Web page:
The Manchester Ship Canal adventure
Was it the greatest Victorian engineering feat of them all?

On 1 January, 1894, the massive gates of Eastham Locks on the Mersey estuary swung open for the first ships to sail the full 36 miles of the Ship Canal through to Manchester. Later that year, on 21 May, amidst scenes of great jubilation and with the world’s press on hand to record the event, Queen Victoria came to Manchester to declare the Canal open formally.

As early as 1660, suggestions had been made that the Rivers Mersey and Irwell should be improved and dredged to make them more easily navigable. The estuary of the Mersey had been used by ships from early times, but never further than Warrington.

In the 1760’s the Duke of Bridgewater built a barge canal from his collieries at Worsley to Manchester, which was later extended to Runcorn with access into the Mersey. This canal made engineering history; it was the first to be thrown across a river by aqueduct – at Barton – and contributed greatly to the prosperity of the district.

However, although of great benefit to trade, the size of craft that could sail it was, of course, limited and, whilst none came to fruition, various proposals were made for a deep water passage, not least one made in 1825 for a ‘ship canal’ 45 miles long from the Dee estuary through to south Manchester by way of Lymm and Altrincham.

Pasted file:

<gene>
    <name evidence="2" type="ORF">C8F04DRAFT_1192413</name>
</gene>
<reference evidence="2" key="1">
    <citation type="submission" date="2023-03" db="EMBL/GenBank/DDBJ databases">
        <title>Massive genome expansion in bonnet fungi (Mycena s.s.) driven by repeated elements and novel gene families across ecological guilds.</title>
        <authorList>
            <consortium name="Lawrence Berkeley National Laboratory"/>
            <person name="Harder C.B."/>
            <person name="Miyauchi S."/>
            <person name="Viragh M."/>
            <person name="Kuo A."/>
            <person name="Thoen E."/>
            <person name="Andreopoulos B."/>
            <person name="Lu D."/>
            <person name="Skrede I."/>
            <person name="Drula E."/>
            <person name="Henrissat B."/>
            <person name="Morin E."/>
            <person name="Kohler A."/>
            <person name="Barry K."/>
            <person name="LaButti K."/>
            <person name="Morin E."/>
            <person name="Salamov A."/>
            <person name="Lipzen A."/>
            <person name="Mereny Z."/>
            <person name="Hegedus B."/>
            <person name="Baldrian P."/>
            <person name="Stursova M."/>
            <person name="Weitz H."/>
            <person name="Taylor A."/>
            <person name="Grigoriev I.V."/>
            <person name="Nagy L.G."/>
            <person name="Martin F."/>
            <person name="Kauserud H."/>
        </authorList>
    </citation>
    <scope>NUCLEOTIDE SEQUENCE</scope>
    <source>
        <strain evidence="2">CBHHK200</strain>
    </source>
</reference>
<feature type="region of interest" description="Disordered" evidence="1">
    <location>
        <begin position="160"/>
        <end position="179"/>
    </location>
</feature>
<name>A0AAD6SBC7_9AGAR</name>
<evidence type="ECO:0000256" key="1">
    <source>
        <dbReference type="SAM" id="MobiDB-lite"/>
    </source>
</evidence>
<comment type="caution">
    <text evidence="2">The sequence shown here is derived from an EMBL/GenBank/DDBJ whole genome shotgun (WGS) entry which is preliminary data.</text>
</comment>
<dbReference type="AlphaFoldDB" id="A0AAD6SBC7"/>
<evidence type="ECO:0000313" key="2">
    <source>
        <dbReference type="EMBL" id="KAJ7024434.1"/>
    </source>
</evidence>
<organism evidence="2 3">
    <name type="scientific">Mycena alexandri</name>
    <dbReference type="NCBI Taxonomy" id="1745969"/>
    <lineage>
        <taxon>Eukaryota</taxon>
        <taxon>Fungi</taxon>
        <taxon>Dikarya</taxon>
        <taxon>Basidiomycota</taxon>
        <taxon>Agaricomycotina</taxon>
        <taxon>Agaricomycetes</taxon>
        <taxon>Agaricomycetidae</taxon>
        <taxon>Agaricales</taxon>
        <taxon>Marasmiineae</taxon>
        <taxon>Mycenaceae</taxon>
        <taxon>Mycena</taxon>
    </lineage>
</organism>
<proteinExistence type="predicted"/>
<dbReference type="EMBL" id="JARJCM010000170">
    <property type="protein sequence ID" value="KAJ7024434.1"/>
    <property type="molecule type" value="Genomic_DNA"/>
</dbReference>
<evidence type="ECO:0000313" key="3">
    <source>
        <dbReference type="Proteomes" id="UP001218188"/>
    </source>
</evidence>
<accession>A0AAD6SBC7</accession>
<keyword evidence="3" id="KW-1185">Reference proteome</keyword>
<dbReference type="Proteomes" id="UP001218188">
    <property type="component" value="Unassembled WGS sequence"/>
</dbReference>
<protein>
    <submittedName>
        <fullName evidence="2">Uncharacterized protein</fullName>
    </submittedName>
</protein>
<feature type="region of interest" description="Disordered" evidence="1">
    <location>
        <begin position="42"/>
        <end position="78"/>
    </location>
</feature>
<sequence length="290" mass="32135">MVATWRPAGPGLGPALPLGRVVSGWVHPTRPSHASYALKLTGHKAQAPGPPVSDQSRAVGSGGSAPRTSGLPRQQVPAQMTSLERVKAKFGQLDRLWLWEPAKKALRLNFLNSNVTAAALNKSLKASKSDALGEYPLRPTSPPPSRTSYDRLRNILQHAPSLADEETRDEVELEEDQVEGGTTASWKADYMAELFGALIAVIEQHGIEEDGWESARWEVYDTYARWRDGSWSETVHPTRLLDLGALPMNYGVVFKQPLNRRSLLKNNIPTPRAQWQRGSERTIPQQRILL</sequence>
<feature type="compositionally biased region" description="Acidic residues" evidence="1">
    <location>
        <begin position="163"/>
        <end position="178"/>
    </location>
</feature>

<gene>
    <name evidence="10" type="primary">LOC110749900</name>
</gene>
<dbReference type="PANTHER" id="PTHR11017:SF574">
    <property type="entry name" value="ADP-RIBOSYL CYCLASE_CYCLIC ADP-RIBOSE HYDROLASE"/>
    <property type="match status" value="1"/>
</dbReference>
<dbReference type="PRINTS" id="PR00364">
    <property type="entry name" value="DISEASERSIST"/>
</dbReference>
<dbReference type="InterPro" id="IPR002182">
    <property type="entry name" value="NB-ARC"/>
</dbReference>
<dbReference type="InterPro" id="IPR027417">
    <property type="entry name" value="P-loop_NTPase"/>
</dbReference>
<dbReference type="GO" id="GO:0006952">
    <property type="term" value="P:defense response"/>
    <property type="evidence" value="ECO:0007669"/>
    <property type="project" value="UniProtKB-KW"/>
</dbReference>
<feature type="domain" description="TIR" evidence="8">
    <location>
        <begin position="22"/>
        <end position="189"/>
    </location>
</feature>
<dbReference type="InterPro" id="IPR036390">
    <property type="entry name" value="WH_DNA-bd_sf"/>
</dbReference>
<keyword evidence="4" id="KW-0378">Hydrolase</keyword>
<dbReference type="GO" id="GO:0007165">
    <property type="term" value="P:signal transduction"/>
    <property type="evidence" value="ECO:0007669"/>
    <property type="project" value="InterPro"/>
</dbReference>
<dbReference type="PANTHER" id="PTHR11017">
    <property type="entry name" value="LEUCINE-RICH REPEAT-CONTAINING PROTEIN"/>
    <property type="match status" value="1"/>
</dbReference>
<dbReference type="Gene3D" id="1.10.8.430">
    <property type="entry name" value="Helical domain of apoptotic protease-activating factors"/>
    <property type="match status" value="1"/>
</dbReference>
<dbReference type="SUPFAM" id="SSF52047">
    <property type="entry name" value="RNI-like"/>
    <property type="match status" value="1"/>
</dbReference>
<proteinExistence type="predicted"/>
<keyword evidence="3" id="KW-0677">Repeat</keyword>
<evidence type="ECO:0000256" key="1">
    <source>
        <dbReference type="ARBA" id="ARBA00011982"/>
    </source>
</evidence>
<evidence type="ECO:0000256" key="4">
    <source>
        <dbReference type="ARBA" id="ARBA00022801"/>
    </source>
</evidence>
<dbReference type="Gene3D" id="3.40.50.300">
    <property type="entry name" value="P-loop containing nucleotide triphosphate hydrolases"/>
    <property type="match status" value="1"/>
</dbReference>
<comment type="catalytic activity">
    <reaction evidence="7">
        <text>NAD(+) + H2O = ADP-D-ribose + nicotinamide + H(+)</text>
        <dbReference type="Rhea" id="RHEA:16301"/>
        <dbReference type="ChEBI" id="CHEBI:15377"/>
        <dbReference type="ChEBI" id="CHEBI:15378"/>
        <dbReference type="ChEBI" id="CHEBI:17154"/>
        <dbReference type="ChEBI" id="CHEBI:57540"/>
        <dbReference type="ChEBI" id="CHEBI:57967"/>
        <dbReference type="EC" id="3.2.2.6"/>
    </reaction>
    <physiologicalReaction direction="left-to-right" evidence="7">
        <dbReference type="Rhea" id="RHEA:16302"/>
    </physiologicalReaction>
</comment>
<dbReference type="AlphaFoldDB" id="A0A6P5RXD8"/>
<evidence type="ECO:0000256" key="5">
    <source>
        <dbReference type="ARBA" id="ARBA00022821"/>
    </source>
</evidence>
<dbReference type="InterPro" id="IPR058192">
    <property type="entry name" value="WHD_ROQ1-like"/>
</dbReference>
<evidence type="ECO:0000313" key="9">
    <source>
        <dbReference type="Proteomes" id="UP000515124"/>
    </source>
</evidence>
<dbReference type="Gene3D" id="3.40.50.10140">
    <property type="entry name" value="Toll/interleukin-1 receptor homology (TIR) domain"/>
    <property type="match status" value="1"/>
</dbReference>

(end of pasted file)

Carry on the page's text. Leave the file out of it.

By the second half of the last century Manchester was a city in decline, with its trade and manufacturing throttled by the crippling transport charges exacted by the railway companies and the Liverpool Dock Board. No less than four-fifth’s of Manchester’s overseas trade had to pass through Liverpool, and the Board exploited its monopoly to the full.

To revitalize trade, the proposal to bring in deep sea shipping directly to Manchester was revived, but the difficulties were daunting and there was much skepticism because as well as cost and the immensity of the engineering challenge there was the implacable opposition of Liverpool and the railways, and even in Manchester there were some who doubted that such a scheme could ever be successful.

For a time resolution wavered, but then Daniel Adamson, a Manchester manufacturer of vision and boldness, seized the reins with determined energy. In June, 1882, he called a meeting of prominent civic leaders and businessmen from the city and surrounding area and by the end of that year a bill was before Parliament seeking the necessary powers to proceed.

Meanwhile, ship canal fever had spread throughout the region. Enthusiastic meetings were held and popular support for the notion grew rapidly. Liverpool and the railways fought the proposal bitterly and twice the bill was rejected. But in 1885, after a three year struggle, it was passed and on his return from London Daniel Adamson was by a jubilant crowd which presented him with an address, took the horses from his carriage, and dragged him home. Cannons were fired, church bells rang out, bands paraded the streets and up to 150,000 people attended the ‘Victory’ demonstration at Belle Vue.

So far so good, but next the promoters had to raise £5 million (£300) million in today’s money) as the first part of the construction costs. They were also required to buy the Bridgewater Canal, all within a two year deadline set by Parliament.

The promoters, after many difficulties, finally succeeded in raising the money – just – and on 11 November, 1887, the first sod was cut and the ‘Big Dutch’, as the Canal was affectionately known, was underway.